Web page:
English names: African Cotton Leaf Worm, Egyptian Cottonworm, Mediterranean Brocade Moth
Nordic names: Afrikansk bomuldsugle (DK), Krysanteemiyökkönen (FI), Egyptisk bomullsfly (SE)
Major host plants
S. littoralis is a general feeder on hosts belonging to 44 families including field crops, deciduous fruit trees, ornamentals, and many vegetables. Eight families constitute more than 50 percent of the known hosts: Leguminosae, Solanaceae, Malvaceae, Moraceae, Compositae, Gramineae, Chenopodiaceae, and Cruciferae.
On most crops, damage arises from extensive feeding by larvae, leading to complete stripping of the plants. Affected Plant Stages: flowering stage, fruiting stage, seedling stage and vegetative growing stage. Affected Plant Parts: fruits/pods and leaves.
A map can be downloaded from EPPO’s website. See instructions here.
Between 2 and 5 days after emergence, females lay 1000-2000 eggs in egg masses of 100-300 underneath leaves and covered with brown scales from the body of the mother. Fecundity is reduced by low humidity. The eggs hatch in about 4 days in warm conditions, or up to 11- 12 days in winter. Larvae develop through six instars in 15-23 days at 25-26 °C. At lower temperatures, for example on glasshouse chrysanthemums in Europe, larvae often go through an extra instar, and maturation may take up to 3 months. Pupation takes place in earthen cells in the soil and lasts about 11-13 days at 25 °C. Longevity of adults is about 4-10 days, being reduced by high temperature and low humidity. The life cycle can be completed in about 5 weeks.
Flight range of adult moths can be 1.5 km during a period of 4 h overnight, facilitating dispersion and oviposition on different hosts. Long distance dispersal occurs through eggs and larvae present on plant material, cut flowers and vegetables.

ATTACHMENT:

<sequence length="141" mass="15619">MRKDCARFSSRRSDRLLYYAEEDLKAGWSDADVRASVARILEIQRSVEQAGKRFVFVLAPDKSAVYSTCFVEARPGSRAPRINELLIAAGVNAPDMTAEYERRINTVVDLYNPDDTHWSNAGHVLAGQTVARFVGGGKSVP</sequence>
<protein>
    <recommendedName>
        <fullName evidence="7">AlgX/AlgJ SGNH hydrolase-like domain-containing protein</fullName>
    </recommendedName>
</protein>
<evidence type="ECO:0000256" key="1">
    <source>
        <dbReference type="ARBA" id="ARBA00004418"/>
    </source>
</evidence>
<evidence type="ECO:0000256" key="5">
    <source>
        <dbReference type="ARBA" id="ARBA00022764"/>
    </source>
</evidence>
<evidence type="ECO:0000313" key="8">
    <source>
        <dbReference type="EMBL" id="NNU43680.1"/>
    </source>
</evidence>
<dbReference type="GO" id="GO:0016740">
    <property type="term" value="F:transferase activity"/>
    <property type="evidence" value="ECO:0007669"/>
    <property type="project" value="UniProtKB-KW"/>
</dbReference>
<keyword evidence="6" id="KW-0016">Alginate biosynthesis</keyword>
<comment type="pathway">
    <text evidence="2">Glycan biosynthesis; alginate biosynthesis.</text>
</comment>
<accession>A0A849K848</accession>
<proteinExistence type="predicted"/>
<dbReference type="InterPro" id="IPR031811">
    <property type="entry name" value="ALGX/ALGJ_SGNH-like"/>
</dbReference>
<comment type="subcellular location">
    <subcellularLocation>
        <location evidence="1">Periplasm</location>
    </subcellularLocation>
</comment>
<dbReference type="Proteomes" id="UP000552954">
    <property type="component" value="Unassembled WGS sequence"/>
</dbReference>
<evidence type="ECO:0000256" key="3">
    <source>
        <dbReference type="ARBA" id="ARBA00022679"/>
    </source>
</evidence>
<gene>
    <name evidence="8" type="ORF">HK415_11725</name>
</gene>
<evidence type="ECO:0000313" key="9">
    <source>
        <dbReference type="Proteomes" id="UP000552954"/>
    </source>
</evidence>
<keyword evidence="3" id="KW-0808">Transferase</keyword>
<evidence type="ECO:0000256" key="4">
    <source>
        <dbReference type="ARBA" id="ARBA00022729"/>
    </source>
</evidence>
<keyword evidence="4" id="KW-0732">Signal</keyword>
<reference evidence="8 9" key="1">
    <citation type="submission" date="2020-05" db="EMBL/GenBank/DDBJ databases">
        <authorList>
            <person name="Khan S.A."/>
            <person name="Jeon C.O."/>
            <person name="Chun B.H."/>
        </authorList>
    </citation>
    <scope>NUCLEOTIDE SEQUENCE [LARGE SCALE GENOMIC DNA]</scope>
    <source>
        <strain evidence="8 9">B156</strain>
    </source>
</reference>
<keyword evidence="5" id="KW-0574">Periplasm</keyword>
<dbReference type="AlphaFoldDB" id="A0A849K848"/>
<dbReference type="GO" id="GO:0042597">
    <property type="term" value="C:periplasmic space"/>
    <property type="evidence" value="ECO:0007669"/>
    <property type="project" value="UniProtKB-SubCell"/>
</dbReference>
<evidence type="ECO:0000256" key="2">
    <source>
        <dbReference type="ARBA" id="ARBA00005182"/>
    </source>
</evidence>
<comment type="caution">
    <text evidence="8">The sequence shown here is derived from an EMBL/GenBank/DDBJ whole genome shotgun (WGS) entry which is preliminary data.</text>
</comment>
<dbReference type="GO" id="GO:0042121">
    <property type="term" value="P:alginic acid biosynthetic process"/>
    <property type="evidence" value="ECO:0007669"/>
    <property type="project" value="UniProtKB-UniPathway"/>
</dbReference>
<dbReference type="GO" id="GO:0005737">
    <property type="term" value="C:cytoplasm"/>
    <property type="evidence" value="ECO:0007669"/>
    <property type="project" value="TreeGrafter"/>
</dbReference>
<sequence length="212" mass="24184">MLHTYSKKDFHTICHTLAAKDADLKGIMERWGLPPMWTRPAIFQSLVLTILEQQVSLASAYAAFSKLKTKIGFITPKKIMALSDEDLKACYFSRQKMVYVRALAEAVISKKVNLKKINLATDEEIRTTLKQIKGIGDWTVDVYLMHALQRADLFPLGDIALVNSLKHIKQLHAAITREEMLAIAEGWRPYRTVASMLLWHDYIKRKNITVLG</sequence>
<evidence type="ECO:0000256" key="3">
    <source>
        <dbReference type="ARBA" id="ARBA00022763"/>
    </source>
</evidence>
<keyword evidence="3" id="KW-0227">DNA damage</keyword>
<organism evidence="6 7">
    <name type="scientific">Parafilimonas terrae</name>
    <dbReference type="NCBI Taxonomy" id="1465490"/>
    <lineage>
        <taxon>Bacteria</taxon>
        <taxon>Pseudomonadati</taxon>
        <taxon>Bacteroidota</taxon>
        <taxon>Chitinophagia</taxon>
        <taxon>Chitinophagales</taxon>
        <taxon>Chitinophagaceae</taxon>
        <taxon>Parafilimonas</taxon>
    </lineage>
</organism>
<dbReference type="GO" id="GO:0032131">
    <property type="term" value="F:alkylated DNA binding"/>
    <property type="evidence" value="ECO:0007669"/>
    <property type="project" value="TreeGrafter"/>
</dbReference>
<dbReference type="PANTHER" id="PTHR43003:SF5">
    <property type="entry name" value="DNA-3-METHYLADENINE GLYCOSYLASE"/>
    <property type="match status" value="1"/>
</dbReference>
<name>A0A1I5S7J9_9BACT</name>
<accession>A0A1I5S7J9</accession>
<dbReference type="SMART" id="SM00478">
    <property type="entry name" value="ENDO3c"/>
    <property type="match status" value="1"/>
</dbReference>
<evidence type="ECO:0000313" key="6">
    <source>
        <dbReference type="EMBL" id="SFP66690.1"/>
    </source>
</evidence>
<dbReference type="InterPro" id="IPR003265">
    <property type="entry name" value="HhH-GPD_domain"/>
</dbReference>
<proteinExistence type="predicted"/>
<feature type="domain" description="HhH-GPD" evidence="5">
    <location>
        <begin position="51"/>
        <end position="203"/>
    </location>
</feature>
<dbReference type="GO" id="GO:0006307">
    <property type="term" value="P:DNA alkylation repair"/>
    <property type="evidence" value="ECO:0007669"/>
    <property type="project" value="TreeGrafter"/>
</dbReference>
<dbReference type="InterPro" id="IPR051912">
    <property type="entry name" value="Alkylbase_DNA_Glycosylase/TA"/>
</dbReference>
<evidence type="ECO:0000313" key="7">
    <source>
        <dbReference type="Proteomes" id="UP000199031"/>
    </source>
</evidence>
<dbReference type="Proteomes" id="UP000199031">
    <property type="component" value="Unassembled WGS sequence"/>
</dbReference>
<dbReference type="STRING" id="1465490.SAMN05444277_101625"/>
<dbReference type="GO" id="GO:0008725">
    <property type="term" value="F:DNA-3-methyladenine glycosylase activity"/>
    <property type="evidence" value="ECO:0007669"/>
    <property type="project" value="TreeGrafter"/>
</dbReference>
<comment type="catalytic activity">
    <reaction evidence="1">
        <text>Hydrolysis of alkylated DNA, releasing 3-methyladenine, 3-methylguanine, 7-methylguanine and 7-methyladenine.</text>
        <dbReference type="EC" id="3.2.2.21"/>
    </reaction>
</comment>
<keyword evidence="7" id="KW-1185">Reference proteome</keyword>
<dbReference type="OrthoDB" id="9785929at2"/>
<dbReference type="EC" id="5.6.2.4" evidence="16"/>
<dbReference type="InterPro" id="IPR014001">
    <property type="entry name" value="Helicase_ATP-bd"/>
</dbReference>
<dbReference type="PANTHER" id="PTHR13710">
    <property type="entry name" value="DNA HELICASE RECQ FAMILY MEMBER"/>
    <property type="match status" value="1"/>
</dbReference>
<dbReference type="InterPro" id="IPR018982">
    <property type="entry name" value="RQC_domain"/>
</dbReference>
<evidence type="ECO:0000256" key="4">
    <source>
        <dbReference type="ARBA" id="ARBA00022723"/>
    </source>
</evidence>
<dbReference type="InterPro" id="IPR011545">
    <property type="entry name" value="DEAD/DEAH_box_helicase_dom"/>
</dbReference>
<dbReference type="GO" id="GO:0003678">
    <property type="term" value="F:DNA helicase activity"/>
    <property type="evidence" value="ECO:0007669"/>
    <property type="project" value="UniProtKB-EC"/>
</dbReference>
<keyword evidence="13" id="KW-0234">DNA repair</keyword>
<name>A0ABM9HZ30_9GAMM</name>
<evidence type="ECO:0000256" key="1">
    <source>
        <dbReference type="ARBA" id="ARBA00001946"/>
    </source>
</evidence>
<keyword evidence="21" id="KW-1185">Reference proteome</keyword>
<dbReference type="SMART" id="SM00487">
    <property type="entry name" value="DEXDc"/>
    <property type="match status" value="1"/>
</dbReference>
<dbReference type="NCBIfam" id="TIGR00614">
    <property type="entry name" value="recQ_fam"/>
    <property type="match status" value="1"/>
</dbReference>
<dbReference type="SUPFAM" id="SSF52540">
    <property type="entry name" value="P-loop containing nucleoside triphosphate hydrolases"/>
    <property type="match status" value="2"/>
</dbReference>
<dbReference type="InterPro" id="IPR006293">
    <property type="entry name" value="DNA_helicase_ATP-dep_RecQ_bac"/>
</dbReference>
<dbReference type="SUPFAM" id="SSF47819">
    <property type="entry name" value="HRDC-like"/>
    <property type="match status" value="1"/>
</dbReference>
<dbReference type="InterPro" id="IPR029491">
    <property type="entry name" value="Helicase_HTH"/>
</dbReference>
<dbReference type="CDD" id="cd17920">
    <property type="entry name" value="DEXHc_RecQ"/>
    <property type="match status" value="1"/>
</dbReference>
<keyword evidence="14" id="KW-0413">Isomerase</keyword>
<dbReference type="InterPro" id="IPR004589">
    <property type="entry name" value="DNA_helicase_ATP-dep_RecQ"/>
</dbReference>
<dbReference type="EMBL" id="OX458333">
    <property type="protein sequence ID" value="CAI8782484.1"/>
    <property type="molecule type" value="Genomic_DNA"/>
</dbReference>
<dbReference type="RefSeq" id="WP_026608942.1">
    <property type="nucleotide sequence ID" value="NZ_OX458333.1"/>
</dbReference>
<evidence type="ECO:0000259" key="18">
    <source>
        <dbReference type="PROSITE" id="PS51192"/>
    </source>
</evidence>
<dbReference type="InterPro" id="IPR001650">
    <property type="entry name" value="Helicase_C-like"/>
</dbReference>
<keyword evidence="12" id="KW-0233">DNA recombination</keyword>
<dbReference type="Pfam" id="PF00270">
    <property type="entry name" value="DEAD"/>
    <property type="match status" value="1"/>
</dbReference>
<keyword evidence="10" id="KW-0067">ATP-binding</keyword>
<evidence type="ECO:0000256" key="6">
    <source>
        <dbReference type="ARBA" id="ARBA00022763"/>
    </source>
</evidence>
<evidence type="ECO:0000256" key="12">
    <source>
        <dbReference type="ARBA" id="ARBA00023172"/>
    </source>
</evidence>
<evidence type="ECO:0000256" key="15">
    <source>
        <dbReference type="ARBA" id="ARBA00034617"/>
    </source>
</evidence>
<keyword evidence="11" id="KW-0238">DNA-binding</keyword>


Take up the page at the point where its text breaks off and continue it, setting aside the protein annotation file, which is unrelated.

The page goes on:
Detection and inspection
Larval sampling can occur anytime foliage is present. Skeletonized leaves provide evidence of the presence of larvae. Early instars (<3rd) are likely to be found on the underside of leaves. Eggs are laid in batches, on plants and other surfaces such as pots, benches or glasshouse structures. As the adults are nocturnal, light or pheromeone traps should be used to monitor the incidence of S. littoralis.
Pest status and importance
S. littoralis is one of the most destructive agricultural lepidopterous pests within its subtropical and tropical range. It can attack numerous economically important crops throughout the year. As for S litura, the risk for S. littoralis is its possible introduction into glasshouses in most parts of Europe, where it may damage many ornamental and vegetable crops. Although control with insecticides is possible, there have been many cases of resistance. In addition, there is no immediately available biological control method, which means that introduction of Spodoptera spp. could require insecticide treatments that might interfere with existing biological control of other pests.
Source of information
See further information here:
Author: Christiane Scheel
Editor: Elise T. Yamamoto Buch